Trump Administration Tells Employers Not To Worry About Recording COVID-19 Cases

Only health care facilities and select other employers will have to figure out if infections happened at work. Safety advocates are beside themselves.

The Trump administration announced Friday afternoon that employers outside of the health care industry generally won’t be required to record coronavirus cases among their workers, a decision that left some workplace safety advocates incredulous.

COVID-19, the disease caused by the coronavirus, is classified as a recordable illness, meaning employers would have to notify the Occupational Safety and Health Administration when an employee gets sick from an exposure at work. But the nation’s top workplace safety agency now says the majority of U.S. employers won’t have to try to determine whether employees’ infections happened in the workplace unless it’s obvious.

“OSHA is kidding, right?” tweeted David Michaels, who helmed OSHA throughout the presidency of Barack Obama.

It is not a joke. OSHA, which is part of the Labor Department, released an enforcement memo Friday spelling out the recording rules.

Employers in health care, emergency response and corrections would have to inform the agency when they become aware of a COVID-19 case that probably resulted from work. But other entities would not have to do so unless there was “objective evidence” that the transmission was work-related, or there was evidence “reasonably available to the employer” ― for example, if a whole slew of people who work right next to each other got sick.

The rationale: Those employers outside of health care “may have difficulty making determinations about whether workers who contracted COVID-19 did so due to exposures at work,” the memo stated.

But if employers don’t have to try to figure out whether a transmission happened in the workplace, it could leave both them and the government in the dark about emerging hotspots in places like retail stores or meatpacking plants.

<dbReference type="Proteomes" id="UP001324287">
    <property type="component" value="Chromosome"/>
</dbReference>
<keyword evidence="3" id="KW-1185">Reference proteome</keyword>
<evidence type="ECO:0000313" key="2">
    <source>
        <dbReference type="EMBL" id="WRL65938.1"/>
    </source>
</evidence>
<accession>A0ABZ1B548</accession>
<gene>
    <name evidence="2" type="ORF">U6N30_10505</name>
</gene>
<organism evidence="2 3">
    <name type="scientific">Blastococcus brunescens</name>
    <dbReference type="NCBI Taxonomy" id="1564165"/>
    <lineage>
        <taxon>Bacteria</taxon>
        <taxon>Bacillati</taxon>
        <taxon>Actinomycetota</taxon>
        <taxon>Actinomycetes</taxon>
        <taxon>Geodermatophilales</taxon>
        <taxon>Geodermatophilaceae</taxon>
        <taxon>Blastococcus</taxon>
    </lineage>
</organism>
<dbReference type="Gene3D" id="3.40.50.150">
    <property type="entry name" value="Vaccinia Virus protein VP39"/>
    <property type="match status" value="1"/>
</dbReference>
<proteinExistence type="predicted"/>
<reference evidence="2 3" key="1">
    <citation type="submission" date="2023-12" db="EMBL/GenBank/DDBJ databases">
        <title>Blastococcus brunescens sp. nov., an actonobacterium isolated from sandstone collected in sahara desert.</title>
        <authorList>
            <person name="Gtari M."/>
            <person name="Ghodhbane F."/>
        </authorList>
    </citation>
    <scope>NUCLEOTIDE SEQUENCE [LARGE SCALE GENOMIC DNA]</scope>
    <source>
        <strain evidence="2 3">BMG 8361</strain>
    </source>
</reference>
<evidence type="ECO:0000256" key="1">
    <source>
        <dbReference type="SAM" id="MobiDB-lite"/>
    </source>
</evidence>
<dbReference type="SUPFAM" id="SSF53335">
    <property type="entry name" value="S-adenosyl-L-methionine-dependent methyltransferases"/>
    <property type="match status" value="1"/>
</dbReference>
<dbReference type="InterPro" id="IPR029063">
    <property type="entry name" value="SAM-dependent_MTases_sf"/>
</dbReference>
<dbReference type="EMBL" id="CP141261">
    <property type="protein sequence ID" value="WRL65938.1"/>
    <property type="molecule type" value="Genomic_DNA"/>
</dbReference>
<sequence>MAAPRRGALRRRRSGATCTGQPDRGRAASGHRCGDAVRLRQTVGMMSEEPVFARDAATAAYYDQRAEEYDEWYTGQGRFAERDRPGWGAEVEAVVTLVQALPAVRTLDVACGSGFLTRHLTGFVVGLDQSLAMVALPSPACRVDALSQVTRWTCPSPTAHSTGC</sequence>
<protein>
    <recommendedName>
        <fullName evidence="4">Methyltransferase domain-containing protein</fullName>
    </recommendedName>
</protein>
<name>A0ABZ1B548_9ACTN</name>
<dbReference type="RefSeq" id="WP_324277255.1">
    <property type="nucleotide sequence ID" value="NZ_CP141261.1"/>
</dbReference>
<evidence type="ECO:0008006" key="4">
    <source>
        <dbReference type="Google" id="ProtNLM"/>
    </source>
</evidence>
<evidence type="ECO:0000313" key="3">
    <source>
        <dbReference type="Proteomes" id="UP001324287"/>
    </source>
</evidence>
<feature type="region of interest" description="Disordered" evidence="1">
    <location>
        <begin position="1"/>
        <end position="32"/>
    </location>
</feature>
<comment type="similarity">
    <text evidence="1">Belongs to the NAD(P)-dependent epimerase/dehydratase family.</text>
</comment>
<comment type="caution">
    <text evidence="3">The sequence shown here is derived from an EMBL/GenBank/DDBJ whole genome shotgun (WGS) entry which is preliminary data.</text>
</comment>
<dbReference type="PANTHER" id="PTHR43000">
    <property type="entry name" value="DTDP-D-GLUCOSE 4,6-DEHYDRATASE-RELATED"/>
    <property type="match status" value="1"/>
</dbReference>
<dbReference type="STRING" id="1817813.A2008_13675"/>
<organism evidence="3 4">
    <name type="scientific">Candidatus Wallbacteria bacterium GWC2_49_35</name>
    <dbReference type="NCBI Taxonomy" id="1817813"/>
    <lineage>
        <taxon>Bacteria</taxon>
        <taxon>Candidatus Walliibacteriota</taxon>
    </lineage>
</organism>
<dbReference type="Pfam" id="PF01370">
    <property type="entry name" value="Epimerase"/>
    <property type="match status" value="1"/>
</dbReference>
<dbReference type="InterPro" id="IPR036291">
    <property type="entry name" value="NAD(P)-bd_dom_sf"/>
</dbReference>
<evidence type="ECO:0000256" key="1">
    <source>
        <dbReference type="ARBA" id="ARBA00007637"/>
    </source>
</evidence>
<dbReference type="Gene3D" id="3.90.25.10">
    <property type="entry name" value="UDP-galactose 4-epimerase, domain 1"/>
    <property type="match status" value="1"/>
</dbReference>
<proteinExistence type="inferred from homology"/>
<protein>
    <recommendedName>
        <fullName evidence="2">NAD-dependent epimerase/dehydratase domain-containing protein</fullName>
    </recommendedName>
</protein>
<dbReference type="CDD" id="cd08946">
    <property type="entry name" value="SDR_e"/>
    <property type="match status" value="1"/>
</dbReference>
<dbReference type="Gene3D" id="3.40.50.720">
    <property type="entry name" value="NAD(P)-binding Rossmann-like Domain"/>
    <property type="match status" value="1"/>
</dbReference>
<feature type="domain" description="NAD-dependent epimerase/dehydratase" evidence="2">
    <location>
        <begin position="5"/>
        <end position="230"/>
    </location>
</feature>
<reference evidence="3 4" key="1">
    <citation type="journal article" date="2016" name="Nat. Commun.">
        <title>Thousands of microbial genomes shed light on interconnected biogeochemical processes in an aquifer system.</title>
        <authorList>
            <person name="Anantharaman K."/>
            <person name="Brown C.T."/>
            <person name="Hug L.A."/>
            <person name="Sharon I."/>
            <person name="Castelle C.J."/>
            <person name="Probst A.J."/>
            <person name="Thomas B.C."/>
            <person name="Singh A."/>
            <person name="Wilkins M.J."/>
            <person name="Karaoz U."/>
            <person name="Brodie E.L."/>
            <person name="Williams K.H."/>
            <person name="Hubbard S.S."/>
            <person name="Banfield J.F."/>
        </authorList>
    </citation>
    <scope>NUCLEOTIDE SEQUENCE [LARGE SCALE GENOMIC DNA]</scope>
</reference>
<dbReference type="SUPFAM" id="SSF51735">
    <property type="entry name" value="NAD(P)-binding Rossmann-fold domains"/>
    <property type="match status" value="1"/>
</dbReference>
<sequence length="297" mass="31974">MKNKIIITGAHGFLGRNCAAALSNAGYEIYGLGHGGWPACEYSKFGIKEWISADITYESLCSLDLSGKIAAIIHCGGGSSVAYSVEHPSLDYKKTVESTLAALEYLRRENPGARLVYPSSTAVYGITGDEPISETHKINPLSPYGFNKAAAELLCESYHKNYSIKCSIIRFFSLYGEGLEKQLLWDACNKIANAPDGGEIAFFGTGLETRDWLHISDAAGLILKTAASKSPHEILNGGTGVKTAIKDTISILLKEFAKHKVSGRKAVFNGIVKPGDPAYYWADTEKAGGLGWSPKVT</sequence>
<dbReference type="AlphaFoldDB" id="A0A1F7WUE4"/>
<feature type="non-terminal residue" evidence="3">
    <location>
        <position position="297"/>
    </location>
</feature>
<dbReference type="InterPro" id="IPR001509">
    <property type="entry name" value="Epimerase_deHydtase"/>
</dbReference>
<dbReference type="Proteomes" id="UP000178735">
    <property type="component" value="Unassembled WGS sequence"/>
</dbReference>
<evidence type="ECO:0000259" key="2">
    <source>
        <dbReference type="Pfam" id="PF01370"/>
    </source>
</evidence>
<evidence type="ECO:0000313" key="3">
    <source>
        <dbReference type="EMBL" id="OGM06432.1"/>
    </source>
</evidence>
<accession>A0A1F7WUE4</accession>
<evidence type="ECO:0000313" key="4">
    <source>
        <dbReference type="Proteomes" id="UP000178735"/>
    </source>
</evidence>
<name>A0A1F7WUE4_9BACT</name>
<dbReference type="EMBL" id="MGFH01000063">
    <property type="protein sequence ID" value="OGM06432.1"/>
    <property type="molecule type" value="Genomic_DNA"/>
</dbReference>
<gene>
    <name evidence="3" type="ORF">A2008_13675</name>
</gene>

“So all you infected bus drivers, grocery store clerks, poultry processors ― you didn’t get it at work,” tweeted Jordan Barab, a former OSHA official now with the House Committee on Education and Labor.

Debbie Berkowitz, a worker safety expert at the National Employment Law Project, told HuffPost in an email that the implications of the guidance are larger than they seem. She said it would lead employers outside of health care to “not consider any of these [infections] work-related and therefore something they can prevent.”

“This is despicable and will lead to more cases among workers and the public,” she said in an email. “[OSHA] should be requiring employers to keep workers six feet apart, provide double cotton layer masks, hand sanitizers throughout facilities, [and] time to wash hands with soap and water.”

The announcement is part of an ongoing fight between the Trump administration and occupational safety experts who say OSHA is failing to fulfill its obligations under the president. Employer record keeping has been a key issue in that spat. Early in his presidency, Donald Trump loosened the recording requirements employers must follow, a move critics said would make it easier for companies to fudge their data and hide their injuries.

Safety advocates say recording injuries and illnesses like COVID-19 helps officials discover growing hazards and shape sound public policy to address them. The Labor Department, under Trump and Labor Secretary Eugene Scalia, has portrayed those kinds of employer obligations as burdensome red tape.

In its memo on COVID-19 recording, OSHA said that by not enforcing the requirement on most employers, the agency would “help employers focus their response efforts on implementing good hygiene practices in their workplaces, and otherwise mitigating COVID-19’s effects, rather than on making difficult [work-related] decisions in circumstances where there is community transmission.”

The Labor Department and OSHA in particular have drawn a lot of heat for their response to the coronavirus pandemic. Labor unions have been asking Scalia to issue an emergency standard for infectious disease, which would would give health care facilities clear, enforceable standards to protect their workers during the pandemic.

Scalia hasn’t done that. Instead, OSHA has created a new poster for employers with tips on preventing infections, and tweaked the rules around respirators to help employers deal with a shortage.

A Labor Department spokesperson defended the agency’s work responding to the outbreak, saying in an email to HuffPost Friday that it had taken “swift and direct action to protect America’s workers.”

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